In this episode, we meet Frank Furman from Atlanta. Frank is currently the COO of PadSplit. His business partner is his brother in law, Atticus, who’s been in the real estate investing business for many years. Just four years ago, Frank met with Atticus about a new business opportunity, which they ended up launching two years later.
Frank was previously in the Marine Corps. When he left the Marines, he moved to London to work at a consulting firm. But upon having kids with his wife, they decided it was time to move to Atlanta.
Developing a Marketplace Focused on Affordable Housing
Developed just two years ago, PadSplit is a platform for affordable housing. It provides an opportunity for homeowners to rent out vacant rooms, while also offering safe and affordable housing for renters. On average, renters stay around seven months. However, some stay short-term (from 1-3 months), usually for work. Other renters stay long-term (from 1-2 years); these are usually older renters.
This Investor’s Best Deal Ever
Frank’s best deal at PadSplit was his first. It was actually a house owned by Atticus, located in southwest Atlanta. It was a bigger house that included five bedrooms and lots of extra space. It served as a Section 8 rental for several years.
Atticus bought the house in 2011 for $30K. In 2016, an older tenant moved in under Section 8. Everything was going well until… he got a call from the Atlanta Housing Authority, suggesting he look into what’s going on at the property.
Apparently, the house was being featured in several videos online consisting of drugs, guns, etc. Sure enough, it was true! The sweet little lady was not alone. Family—and even extended family—were living with her, and some of them were producing (not-so-appropriate) videos at the property. They’d caused an extensive amount of property damage, angered neighbors, and had the cops called on them.
Frank says that one of the disadvantages of owning Section 8 is that you don’t have great control over what’s going on at the property. Plus, you don’t get a lot of incremental value if a house has extra rooms. Due to all the issues, Atticus did what any landlord would do and evicted the tenant.
That property then became the first PadSplit. They used insurance money from the damages to turn it into a six-bedroom home, invested in utility efficiency, furnished the house, and updated it. When all was said and done, the outside was appealing—much more desirable than rentals across the street. The property was ready for rent in December 2017, and they were able to fill occupancy through Craigslist ads.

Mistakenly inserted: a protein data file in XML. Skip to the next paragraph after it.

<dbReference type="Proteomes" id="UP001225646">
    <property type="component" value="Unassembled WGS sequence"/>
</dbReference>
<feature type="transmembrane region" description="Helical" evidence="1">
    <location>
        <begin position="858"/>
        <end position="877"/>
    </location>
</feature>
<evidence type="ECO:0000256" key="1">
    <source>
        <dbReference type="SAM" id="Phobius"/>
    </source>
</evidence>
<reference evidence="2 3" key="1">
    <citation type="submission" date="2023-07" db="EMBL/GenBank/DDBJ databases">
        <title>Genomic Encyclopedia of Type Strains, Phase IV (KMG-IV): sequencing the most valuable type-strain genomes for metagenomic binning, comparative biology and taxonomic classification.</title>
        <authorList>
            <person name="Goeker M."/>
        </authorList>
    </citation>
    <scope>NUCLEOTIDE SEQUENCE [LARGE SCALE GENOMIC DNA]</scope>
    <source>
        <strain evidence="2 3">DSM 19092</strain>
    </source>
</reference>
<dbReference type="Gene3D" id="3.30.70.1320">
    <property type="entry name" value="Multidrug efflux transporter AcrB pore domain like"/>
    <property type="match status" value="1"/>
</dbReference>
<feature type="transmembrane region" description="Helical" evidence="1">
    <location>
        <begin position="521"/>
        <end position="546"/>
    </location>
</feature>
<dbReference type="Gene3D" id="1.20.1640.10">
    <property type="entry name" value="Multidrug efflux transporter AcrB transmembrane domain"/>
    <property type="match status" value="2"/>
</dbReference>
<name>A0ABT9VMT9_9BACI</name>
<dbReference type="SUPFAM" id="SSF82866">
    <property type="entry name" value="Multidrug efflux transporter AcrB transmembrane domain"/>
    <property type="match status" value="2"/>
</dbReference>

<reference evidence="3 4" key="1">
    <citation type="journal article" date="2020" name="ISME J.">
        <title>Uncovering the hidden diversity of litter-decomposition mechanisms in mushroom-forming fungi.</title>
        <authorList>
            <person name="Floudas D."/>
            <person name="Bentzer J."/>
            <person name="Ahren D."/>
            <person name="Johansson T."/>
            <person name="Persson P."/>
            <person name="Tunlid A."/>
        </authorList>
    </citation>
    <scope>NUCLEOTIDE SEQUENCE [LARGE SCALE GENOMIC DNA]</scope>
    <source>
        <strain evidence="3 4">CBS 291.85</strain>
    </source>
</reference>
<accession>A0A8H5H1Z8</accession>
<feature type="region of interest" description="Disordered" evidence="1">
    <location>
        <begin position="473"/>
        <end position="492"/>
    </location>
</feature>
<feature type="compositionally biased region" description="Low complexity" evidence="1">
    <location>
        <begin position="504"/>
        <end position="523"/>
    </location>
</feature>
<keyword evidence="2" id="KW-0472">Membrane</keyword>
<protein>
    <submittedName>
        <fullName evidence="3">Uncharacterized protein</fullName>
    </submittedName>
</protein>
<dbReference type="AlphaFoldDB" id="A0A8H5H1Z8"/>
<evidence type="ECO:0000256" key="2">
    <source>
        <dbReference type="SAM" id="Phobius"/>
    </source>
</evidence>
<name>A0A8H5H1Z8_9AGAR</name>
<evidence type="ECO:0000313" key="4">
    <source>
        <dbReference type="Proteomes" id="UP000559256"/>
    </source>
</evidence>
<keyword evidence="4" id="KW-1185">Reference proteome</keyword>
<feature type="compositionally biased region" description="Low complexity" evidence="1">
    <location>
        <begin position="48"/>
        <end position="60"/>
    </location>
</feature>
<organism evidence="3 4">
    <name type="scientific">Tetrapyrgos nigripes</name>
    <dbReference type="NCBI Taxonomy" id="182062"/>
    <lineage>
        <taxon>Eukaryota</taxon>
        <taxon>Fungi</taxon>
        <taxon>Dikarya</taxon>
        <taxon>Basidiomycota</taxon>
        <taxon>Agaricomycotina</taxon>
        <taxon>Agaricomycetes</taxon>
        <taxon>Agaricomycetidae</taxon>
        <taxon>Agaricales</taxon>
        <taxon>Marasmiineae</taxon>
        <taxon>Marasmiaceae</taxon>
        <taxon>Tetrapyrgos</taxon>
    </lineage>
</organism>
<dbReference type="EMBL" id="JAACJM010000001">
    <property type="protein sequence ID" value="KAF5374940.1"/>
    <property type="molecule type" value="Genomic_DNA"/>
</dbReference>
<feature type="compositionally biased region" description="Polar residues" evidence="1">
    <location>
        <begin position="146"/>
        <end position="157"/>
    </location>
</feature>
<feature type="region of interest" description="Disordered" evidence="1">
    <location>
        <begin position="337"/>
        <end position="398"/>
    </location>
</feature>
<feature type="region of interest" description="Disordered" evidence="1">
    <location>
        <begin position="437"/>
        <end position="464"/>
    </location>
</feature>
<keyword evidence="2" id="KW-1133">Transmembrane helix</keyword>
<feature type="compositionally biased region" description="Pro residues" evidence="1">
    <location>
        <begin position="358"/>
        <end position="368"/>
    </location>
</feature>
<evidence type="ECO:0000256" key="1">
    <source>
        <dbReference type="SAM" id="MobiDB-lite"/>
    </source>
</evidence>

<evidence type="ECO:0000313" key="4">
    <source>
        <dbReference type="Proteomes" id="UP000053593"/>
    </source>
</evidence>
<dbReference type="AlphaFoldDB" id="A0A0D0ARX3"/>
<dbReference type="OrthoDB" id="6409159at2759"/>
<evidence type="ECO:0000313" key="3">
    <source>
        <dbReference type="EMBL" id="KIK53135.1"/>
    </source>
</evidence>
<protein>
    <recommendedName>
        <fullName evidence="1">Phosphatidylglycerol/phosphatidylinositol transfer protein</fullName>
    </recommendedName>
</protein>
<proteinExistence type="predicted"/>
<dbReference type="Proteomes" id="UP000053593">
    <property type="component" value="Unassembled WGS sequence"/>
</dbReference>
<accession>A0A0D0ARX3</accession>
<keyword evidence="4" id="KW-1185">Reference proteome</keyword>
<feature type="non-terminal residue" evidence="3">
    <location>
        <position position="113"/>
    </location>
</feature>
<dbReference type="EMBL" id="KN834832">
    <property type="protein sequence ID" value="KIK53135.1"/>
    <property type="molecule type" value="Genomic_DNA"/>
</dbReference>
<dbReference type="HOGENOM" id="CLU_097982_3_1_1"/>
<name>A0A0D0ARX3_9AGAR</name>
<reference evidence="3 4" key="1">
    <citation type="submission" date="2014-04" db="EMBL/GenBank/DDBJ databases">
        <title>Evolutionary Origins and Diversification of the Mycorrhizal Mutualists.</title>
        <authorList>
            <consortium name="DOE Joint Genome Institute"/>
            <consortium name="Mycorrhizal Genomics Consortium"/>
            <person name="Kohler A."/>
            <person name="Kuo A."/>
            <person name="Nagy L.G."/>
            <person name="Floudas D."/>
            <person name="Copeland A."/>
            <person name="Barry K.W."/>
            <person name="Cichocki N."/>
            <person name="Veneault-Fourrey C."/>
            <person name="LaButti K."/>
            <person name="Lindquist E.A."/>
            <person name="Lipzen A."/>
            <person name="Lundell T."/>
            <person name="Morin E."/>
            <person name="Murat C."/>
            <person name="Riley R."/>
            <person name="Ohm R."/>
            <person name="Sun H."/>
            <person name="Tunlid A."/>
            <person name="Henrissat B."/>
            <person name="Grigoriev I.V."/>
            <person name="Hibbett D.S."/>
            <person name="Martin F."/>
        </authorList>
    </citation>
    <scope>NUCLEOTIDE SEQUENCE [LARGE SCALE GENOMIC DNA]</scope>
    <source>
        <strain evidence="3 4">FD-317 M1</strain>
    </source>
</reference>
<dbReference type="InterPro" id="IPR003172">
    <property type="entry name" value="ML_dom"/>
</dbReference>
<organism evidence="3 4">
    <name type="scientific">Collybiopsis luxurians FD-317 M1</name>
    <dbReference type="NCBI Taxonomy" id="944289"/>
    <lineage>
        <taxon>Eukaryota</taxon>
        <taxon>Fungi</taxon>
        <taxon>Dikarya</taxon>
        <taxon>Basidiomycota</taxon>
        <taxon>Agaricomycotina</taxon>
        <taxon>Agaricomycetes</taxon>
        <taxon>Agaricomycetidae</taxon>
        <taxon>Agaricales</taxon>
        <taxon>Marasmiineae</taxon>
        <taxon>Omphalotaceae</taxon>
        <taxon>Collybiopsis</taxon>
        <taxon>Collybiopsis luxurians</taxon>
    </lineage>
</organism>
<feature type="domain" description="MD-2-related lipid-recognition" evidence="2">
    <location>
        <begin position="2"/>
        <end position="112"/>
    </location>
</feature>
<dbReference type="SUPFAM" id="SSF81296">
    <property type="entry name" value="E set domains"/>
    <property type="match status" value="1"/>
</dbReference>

Now, instead of getting $1,200/month through Section 8, the total rent collected is $3,600/month. By the time they cover expenses like utilities, wifi, furniture rental, etc., they still have a cash flow of around $2,400/month.
- Purchase: $30K
- Rehab/Addition: $20K
- All-In: $50K
- Previous Section 8 Rent: $1,200/month
- Current PadSplit Rent: $3,600/month ($600 x 6 rooms)
- Operating Expenses/PadSplit Fee: $1,200/month
- CASH FLOW: $2,400/month
The PadSplit Model
Properties collect rent on a weekly basis. Frank says this helps tenants budget better and makes it easier to remember when rent is due, as it typically falls on the same day they get paid.
Renters through PadSplit are not signed as tenants; they are members. So when they apply, they sign a membership agreement with PadSplit.
Because the company rents furnished rooms, they operate under the innkeepers exclusion in the state of Georgia, much like a hotel does. For instance, if you go to a hotel, fail to pay, and don’t leave, you won’t get evicted. The hotel would call the police and ask to have you removed. Since PadSplit operates on weekly rentals, they can remove tenants within a week as opposed to going through a lengthy eviction process.
That said, they do offer other payment plans for these types of situations. In fact, PadSplit even assists with job placement through their relationship with a staffing agency.
Most of their properties are owned by buy and hold investors. The investors sign a lease with PadSplit. This longer-term lease allows investors to get financing on their homes easily—unlike an Airbnb investor, for example. For all of their services, PadSplit gets a 12% cut of revenue.
While not for everyone, the PadSplit model is definitely proving to be something investors should pay attention to. And as evidenced by their growth so far, this could very well be the next big trend in real estate investing.
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What was your best deal ever or the best deal you’ve ever heard about?
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